Choosing the right RTOS: A life or death decision

May 01, 2009

Choosing the right RTOS: A life or death decision

An RTOS product's technical features can determine how safe it will be when used in medical applications.


Selecting an RTOS for an embedded application can be a complex process. If the embedded system is a medical device, that decision becomes even more complicated because the device’s operation has life or death implications. Therefore, it is incumbent upon the software developer to exercise extra caution during the selection process.

The four key areas to consider are:

  • Safety: Does the RTOS contribute to the device’s safety or compromise it? Is it prone to user error?
  • Performance: Can the RTOS facilitate the development of application code? Does the code perform within required parameters?
  • Reliability: Does the RTOS impact the device’s reliability?
  • Functionality: Does the RTOS have the facilities required to do the job?


No doubt safety is of paramount importance for a medical device and must be designed in at every opportunity. To some designers, it is not entirely obvious how an RTOS makes a contribution to the overall safety of the device beyond reliability. However, two areas are of particular interest in terms of RTOS safety: avoiding operator error and device certification.

Avoiding operator error

Designing a rational user interface is the best contribution the designer can make to avoid operator error. If the device only has buttons, lights, and sound, it’s best to include clear labeling to make sure there is a noticeable distinction between acknowledgements and error indications.

Many modern devices are fitted with high-resolution graphical displays like touch screens. With careful use, such an interface is ideal; the user can be led through operational steps with errors being avoided by means of carefully designed hierarchical menus and informational dialogs. Doing this requires hard work, so starting with a set of user interface services provided with an RTOS is advisable.


In most countries, medical equipment safety is ensured by a requirement to follow a regulatory procedure. The certification process is very rigorous, time consuming, and expensive, with the procedure looking at all aspects of the piece of equipment and the certification covering the complete device. Because the OS is one component, it cannot be certified by itself; it is part of the overall device software.

However, careful RTOS selection can simplify the certification process and reduce cost. The source code must be available, and the more readable and well-documented it is, the better. Availability means the code can be easily changed if modifications are necessary. Having the code readily available can directly affect cost. Because the total cost of certification is significantly related to the size of the code, a small OS memory footprint provides a definite cost advantage.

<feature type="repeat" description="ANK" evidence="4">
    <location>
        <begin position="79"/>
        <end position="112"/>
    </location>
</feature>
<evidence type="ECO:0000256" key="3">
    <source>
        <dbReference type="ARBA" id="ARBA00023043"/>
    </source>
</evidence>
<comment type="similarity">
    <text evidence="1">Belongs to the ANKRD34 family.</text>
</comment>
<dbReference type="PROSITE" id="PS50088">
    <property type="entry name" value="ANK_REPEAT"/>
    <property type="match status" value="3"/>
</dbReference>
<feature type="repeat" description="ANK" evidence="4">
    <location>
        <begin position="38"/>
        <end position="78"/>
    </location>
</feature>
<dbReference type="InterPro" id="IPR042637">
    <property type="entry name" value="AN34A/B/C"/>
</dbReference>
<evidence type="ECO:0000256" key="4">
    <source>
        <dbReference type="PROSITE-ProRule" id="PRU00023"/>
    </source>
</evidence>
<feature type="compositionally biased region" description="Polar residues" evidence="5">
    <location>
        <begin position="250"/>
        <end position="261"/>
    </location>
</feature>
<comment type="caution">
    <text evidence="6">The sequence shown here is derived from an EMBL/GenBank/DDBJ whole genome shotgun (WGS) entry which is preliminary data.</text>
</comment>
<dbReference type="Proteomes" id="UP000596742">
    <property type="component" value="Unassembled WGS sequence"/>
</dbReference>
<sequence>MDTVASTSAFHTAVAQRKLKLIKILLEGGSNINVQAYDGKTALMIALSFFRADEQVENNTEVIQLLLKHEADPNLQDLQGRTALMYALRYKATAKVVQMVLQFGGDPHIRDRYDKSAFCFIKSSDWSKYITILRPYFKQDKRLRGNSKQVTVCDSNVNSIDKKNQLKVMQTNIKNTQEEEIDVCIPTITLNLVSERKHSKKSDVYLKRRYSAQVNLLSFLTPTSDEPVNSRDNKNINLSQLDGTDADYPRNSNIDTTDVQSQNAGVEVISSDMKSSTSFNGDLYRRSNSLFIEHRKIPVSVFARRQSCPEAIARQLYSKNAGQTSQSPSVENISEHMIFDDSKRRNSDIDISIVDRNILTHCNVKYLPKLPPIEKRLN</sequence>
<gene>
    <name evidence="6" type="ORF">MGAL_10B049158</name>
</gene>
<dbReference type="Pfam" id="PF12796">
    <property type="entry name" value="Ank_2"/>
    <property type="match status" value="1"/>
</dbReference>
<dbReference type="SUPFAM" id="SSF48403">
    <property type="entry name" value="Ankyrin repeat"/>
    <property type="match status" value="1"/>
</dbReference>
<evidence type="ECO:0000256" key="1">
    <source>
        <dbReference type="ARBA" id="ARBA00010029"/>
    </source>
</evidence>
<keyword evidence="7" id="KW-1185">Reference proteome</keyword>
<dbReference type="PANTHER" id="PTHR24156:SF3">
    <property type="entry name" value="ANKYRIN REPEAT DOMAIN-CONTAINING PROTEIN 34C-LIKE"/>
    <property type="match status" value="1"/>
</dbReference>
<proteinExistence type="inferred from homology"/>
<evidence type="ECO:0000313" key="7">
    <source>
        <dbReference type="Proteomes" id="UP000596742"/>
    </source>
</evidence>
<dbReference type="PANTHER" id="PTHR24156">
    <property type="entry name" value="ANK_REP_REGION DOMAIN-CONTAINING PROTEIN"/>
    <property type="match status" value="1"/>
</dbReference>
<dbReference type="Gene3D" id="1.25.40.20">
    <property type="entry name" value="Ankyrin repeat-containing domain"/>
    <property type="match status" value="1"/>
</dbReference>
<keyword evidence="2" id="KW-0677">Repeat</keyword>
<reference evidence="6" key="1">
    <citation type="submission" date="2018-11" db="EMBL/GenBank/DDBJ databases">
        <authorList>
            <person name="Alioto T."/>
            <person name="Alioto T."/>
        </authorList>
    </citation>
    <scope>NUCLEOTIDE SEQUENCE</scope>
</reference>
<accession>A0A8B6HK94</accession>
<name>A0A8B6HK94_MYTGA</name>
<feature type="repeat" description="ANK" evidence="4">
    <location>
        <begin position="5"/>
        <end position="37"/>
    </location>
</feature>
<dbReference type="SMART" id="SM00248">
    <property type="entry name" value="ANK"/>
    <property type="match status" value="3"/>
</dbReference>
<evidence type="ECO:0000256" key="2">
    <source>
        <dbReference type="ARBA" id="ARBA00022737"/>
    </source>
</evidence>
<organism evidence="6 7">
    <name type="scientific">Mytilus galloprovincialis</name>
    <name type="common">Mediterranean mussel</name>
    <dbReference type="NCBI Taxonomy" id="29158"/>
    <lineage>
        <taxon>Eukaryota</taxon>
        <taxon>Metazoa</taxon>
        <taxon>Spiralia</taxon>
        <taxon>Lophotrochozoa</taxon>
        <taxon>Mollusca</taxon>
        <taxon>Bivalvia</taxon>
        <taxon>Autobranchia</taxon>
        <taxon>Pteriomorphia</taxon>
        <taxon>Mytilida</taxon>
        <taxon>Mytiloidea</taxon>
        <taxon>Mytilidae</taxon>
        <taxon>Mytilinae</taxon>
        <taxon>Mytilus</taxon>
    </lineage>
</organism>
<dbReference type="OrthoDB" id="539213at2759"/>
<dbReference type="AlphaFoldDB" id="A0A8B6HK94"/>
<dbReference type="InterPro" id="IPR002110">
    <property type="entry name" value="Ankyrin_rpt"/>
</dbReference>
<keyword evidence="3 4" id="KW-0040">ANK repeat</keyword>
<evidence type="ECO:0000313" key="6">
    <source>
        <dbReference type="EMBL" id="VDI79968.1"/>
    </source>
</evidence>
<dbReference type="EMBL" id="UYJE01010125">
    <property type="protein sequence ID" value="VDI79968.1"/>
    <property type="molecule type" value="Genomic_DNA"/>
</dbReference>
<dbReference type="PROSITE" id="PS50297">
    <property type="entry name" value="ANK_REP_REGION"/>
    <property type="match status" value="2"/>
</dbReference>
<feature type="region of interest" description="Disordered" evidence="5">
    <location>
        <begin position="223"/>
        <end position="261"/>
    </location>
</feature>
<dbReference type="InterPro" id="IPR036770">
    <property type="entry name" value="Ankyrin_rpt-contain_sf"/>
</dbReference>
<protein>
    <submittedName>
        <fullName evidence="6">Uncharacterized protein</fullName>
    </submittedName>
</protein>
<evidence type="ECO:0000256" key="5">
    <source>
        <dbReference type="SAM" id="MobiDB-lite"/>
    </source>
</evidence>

The obvious performance measure for an RTOS is speed. For a real-time application such as a medical device, the RTOS must respond in a timely fashion for the application to behave correctly.

But speed is not the entire story. An RTOS must be able to respond to a demand at the right time – not too late or too early. Real time means that an OS responds within a defined time frame. To achieve this, the RTOS must be truly deterministic (that is, have completely predictable behavior).

Size or memory footprint is another aspect of RTOS performance. Using less memory has clear benefits, but like speed, the measurement of size is not completely obvious. Most OS products are scalable, which means that only the code required for specific functionality is included in the final memory footprint. Looking for granular scalability in an OS is a worthwhile endeavor, as it minimizes memory usage.


Building a reliable product involves using top-quality components and construction techniques. While this is evident for hardware design, the same ideas also apply to software development. Writing reliable software requires adhering to good design practices and selecting proven software components that have been deployed in numerous embedded systems with a successful track record.